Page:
“Blue light may also impact the skin by leading to darker and more persistent hyperpigmentation, especially in those with darker skin types, as was shown in another small study,” notes Marisa Garshick, M.D., a dermatologist at Medical Dermatology & Cosmetic Surgery in Manhattan. As such, more consideration will be given to products that also offer blue light protection as we continue to learn more about visible light and the impact on skin aging.
Great for: Smoothing skin
People might be getting together in-person less, but Zoom calls are still in high demand for both work and personal life. As a result, Papri Sarkar, M.D., a dermatologist in Boston, Massachusetts, is seeing far more patients place minor facial optimization requests. “People as young as 30 want to optimize their features for their face without looking dramatically different,” she says. “This can be accomplished by putting very small amounts of Botox and filler throughout their face so that they don’t look any different — just more rested.” It’s merely a visual effect and one that’s catching the wind. It’s worth noting, however, that the upkeep of this kind of work is not minimal. Botox and filler must be repeated every three to four months or else the results wear off completely.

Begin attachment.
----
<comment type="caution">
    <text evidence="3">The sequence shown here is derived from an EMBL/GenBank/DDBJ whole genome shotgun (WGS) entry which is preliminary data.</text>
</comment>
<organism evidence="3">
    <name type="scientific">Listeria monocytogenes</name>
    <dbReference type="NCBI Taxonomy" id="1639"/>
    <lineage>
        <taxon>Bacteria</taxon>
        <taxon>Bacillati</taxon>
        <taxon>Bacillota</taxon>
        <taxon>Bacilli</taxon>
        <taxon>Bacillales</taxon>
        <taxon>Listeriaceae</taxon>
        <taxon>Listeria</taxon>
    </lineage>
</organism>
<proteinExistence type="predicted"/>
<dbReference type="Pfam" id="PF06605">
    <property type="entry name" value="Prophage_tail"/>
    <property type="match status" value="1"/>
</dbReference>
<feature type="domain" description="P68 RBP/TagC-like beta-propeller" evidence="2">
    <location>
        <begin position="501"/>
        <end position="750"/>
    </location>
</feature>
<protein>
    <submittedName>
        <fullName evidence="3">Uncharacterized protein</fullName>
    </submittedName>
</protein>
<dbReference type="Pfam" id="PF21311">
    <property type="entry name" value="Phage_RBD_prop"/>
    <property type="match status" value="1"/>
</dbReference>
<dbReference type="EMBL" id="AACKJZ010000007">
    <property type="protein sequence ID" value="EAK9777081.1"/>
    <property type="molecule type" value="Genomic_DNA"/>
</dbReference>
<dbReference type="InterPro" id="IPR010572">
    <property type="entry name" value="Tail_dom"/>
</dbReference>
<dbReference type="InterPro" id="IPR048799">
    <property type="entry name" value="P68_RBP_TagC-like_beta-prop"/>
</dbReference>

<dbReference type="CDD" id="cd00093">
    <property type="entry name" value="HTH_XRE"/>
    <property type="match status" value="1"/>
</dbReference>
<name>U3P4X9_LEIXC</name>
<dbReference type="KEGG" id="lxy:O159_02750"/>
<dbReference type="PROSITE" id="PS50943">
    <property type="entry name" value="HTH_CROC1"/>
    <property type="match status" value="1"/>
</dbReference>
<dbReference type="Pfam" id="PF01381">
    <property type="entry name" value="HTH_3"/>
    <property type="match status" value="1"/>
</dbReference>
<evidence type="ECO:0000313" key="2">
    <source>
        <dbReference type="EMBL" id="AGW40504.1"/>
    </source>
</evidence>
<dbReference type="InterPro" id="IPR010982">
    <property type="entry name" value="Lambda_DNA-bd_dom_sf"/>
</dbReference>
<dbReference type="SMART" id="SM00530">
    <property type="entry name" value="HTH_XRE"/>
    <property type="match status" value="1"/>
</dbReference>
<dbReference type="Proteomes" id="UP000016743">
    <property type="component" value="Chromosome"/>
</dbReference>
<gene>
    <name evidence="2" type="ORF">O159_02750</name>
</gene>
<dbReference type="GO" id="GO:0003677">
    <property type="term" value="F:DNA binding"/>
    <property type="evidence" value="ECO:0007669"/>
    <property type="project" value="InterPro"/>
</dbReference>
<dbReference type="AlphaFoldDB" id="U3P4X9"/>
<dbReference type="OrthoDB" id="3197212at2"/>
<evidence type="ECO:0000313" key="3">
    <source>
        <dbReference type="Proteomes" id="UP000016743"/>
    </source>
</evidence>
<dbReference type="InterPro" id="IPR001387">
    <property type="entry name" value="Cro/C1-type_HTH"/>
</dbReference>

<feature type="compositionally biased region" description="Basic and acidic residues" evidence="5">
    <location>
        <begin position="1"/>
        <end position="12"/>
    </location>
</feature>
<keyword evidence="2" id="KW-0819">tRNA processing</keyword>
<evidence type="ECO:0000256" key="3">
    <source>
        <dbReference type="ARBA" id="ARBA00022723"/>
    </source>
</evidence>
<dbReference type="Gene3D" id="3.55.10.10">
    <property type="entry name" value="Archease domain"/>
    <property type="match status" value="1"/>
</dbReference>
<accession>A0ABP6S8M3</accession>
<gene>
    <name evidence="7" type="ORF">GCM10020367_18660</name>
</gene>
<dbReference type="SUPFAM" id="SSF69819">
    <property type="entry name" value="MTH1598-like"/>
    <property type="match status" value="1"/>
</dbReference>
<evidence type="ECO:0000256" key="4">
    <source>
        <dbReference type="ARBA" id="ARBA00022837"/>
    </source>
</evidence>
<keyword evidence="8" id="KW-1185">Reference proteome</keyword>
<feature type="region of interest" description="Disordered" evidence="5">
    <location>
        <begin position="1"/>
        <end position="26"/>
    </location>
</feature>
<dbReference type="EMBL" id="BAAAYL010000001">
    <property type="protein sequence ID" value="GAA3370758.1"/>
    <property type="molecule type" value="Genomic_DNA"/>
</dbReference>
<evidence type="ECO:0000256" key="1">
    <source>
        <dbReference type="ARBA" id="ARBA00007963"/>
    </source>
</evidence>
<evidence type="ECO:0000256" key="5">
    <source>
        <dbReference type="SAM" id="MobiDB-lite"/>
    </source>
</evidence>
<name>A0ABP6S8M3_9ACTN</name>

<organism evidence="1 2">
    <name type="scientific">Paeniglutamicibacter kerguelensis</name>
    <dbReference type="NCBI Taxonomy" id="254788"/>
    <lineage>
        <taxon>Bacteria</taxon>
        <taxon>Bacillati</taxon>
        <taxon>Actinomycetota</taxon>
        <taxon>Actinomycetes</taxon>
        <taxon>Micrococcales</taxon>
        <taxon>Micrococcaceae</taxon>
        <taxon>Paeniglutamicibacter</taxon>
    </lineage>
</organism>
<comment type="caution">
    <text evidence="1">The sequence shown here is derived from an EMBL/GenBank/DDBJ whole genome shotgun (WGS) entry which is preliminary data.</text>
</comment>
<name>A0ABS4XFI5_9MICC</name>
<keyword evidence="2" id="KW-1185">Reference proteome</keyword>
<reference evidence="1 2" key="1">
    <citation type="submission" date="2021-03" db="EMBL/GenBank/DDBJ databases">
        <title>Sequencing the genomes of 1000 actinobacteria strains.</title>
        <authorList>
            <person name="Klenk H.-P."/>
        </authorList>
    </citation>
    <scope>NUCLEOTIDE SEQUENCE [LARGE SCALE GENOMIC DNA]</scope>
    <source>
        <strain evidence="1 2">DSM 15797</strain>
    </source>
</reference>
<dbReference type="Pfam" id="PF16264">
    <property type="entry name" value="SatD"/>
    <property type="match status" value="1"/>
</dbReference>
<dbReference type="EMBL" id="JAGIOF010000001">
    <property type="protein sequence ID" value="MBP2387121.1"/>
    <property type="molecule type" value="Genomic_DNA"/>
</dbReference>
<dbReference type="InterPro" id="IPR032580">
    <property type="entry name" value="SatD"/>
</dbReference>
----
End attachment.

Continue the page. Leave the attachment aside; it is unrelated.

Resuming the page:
Also, in an attempt to achieve facial optimization, there’s been an increase in the use of new injectables, including Teosyal RHA 2, 3, and 4, which are hyaluronic acid fillers that have just come to the market. “The three products differ based on the density of cross-linking, with the more dense products designed to be injected deeper and the less dense products designed to be used more superficially in the face,” explains Zeichner. “They offer long-lasting results and there is some data to suggest that they may cause less swelling after injection than some other products on the market.”